• 292 Words
    • 2 Pages
    Good Essays
  • Good Essays

    Give an example of a dominant and recessive genetic disorder. People with light eyes tend to carry recessive alleles of the major genes; people with dark eyes tend to carry dominant alleles.…

    • 369 Words
    • 1 Page
    Good Essays
  • Good Essays

    Gregor Mendel wondered is his principle of segregation worked with individuals who differed in two traits. To test this, Mendel crossed pure lined round, yellow seeds with pure lined wrinkled, green seeds. He predicted that the F_1 offspring would be heterozygous for both genes. Experiments had established that the allele for yellow seeds were the dominant allele (Y) and green seeds were the recessive allele (y). There were two different ways as to how seed shape and seed color would be passed onto offspring. One was independent assortment, which says that the allele for seed shape and the allele for seed color present in each parent would assort independently. Another was dependent assortment, which says that the alleles for seed color and…

    • 600 Words
    • 3 Pages
    Good Essays
  • Powerful Essays

    Genotype is the genetic make-up, the inheritable information, which comprises an individual organism. It is the code that is copied in reproduction and is passed from 1 generation to the next. It serves as the main guide in the growth, development and maintenance of a living organism; it also controls the formation of certain proteins and regulation of metabolism and synthesis. Alleles are alternative forms of a gene and genotype refer to a specific allele like hair color, height, skin tone, etc. These observable traits are the phenotype. Phenotype is the resulting characteristic of an encoded genotype; it is what we can see, it’s the physical appearance of an organism.…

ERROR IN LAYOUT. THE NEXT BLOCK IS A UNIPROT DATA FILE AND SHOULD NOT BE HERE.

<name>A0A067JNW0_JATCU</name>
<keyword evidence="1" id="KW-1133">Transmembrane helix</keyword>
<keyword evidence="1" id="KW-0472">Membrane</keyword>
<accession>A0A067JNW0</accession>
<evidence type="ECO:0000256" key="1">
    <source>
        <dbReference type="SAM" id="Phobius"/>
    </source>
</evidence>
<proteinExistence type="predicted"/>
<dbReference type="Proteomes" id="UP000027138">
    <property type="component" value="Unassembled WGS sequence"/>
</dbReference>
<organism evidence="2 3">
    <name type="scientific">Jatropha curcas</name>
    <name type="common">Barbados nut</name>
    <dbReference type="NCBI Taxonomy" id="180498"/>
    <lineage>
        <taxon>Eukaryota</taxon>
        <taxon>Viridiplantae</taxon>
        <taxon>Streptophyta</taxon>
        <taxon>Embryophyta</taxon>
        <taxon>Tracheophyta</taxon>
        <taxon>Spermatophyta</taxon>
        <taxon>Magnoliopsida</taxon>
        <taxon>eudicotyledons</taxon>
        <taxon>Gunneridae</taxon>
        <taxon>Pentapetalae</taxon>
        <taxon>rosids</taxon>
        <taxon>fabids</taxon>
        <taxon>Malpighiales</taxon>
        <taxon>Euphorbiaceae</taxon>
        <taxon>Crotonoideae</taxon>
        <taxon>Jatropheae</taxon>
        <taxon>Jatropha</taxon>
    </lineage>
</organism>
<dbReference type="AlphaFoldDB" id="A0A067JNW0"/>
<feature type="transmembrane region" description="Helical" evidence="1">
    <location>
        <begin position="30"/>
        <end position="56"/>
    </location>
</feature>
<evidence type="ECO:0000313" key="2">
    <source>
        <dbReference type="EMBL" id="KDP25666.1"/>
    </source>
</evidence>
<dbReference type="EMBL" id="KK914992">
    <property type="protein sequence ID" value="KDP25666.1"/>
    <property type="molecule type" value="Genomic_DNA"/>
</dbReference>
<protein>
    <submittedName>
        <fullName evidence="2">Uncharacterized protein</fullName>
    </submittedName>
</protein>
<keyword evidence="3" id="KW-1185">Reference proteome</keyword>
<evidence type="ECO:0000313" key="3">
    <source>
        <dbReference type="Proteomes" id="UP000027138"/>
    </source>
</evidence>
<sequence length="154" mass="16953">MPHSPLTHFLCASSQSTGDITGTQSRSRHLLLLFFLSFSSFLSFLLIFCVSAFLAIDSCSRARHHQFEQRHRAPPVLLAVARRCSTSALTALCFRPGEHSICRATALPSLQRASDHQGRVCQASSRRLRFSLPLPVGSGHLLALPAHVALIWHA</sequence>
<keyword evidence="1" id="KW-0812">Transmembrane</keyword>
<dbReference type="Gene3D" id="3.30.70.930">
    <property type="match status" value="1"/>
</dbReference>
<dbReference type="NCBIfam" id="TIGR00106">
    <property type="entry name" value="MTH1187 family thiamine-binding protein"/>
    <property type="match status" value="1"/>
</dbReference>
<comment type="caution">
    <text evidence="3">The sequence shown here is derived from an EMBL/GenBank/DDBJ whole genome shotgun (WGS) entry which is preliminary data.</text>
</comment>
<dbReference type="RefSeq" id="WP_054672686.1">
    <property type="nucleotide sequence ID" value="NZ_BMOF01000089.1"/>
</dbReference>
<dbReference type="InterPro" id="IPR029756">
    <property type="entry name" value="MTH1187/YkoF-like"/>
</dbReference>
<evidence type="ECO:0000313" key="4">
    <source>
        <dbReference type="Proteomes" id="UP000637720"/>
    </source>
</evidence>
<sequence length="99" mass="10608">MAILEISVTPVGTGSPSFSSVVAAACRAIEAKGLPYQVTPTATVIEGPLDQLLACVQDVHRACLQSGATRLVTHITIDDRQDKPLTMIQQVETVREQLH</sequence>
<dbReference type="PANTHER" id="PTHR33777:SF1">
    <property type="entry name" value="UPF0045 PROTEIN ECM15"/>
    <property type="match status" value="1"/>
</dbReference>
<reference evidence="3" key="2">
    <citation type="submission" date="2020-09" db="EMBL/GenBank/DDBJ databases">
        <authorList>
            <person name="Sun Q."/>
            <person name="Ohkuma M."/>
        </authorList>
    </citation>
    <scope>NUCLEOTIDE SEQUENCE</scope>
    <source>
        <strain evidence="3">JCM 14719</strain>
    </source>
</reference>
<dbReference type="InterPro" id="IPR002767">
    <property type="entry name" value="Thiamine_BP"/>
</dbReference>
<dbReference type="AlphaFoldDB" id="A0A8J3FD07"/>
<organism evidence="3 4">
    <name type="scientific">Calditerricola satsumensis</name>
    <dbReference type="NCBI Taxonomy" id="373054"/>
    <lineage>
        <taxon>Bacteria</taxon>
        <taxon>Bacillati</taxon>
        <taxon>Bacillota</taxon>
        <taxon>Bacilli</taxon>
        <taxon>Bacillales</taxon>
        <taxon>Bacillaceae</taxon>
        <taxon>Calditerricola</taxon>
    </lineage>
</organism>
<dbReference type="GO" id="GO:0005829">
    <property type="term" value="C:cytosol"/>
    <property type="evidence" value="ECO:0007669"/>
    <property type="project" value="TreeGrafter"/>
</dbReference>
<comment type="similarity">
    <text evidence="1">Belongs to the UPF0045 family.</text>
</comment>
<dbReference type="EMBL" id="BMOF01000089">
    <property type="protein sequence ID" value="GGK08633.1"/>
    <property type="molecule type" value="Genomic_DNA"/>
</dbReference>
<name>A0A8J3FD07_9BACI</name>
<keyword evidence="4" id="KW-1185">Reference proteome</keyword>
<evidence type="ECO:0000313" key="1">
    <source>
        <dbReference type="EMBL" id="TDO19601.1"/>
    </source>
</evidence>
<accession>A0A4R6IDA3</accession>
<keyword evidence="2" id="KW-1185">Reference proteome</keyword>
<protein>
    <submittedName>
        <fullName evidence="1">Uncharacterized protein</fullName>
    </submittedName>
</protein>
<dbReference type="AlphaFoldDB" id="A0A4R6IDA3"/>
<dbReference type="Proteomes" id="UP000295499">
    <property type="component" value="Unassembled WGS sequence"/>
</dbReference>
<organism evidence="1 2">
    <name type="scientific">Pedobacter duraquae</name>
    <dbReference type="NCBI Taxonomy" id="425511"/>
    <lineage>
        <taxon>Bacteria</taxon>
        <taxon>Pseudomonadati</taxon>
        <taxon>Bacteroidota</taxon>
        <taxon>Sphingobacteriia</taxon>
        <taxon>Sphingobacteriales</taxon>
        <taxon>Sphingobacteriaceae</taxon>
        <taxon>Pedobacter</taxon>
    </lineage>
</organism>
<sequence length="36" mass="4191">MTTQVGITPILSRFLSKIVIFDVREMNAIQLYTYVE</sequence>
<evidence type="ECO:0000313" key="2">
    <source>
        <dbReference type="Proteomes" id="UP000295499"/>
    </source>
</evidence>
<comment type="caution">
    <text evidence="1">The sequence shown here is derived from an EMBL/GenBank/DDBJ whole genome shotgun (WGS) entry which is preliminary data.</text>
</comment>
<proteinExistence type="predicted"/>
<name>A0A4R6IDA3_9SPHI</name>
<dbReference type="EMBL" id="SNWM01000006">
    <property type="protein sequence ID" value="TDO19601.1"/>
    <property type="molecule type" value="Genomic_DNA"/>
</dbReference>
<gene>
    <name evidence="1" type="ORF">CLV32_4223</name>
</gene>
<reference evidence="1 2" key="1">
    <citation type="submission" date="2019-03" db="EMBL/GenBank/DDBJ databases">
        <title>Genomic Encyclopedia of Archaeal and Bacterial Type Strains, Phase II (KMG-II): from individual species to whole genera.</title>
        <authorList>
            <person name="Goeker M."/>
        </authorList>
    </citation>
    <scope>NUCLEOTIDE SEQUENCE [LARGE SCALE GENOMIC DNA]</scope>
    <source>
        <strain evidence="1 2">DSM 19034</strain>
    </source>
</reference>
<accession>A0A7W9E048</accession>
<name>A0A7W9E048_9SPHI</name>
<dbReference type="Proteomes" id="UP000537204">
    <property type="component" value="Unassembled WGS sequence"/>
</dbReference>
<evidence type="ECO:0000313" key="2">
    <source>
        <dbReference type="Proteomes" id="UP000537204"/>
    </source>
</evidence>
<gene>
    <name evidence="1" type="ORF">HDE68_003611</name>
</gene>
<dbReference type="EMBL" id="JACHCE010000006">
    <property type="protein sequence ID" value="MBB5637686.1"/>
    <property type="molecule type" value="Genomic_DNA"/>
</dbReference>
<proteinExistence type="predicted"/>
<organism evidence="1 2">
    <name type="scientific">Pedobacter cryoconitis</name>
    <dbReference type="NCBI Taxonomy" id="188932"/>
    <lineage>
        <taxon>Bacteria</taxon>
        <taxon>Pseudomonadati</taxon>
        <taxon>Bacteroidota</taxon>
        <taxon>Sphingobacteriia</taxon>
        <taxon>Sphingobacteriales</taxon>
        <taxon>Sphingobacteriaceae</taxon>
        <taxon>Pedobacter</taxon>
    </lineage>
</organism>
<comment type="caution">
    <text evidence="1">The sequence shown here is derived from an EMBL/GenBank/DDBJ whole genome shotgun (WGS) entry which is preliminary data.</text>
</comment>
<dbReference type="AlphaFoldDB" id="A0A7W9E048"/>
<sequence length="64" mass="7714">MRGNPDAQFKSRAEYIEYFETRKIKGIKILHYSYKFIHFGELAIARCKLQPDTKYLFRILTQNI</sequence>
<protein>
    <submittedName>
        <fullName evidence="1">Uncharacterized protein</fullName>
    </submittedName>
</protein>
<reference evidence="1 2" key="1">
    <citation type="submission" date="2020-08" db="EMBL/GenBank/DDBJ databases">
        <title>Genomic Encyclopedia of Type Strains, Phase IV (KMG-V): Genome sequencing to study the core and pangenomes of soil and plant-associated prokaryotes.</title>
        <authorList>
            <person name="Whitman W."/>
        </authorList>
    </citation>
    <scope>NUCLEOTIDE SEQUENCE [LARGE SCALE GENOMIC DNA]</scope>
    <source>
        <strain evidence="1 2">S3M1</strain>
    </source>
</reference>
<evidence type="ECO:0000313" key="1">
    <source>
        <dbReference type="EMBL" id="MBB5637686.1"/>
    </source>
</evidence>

• 1144 Words
    • 5 Pages
    Powerful Essays
  • Satisfactory Essays

    Mendel used mathematics and experimentation to derive major principles that have helped us understand inheritance. His ideas were totally different than the explanation for passage of characteristics from parents to offspring that was common to his time. List and describe his principles and describe how each contributes to genetic variability. How might biology have be different if his discoveries had not been lost for decades? Be prepared to…

    • 644 Words
    • 3 Pages
    Satisfactory Essays
  • Better Essays

    Fruit Fly Genetics

    • 1534 Words
    • 7 Pages

    Genetics is a topic that has been studied for hundreds of years. One of the most notable geneticists was Gregor Mendel. Mendel studied basic inheritance patterns and gene expression using pea plants. Mendel determined that the offspring of two parents contains one gene from each parent (McKusick 1983). However, since Mendels discoveries in genetics, other scientists have found exceptions to Mendels rules, and have termed these exceptions Non-Mendelian Genetics. One type of Non-Mendelian genetic inheritance pattern is X-Linked traits (Brooker 1999).…

    • 1534 Words
    • 7 Pages
    Better Essays
  • Better Essays

    Theodore Roosevelt Eugenics

    • 14350 Words
    • 58 Pages

    The founder of genetics, Gregor Mendel, showed that parents passed genes to offspring. Genes code for traits. For example, Mendel demonstrated that a single gene codes for the color green in peas. A single gene also codes for the color yellow in peas. The geneticists who followed Mendel had no difficulty extrapolating his findings to the rest of life. Of particular interest was the role of heredity in humans. In a casual way, people had long appreciated the importance of heredity, noting for example that a child looked strikingly like his or her mother. Geneticists sought to formalize observations of this kind, tracing, for example, the transmission of the gene for brown eyes through several generations of a family. In the course of this work it was natural for geneticists to wonder whether intelligence and traits of character were inherited with the lawlike regularity that Mendel had observed with simple traits in…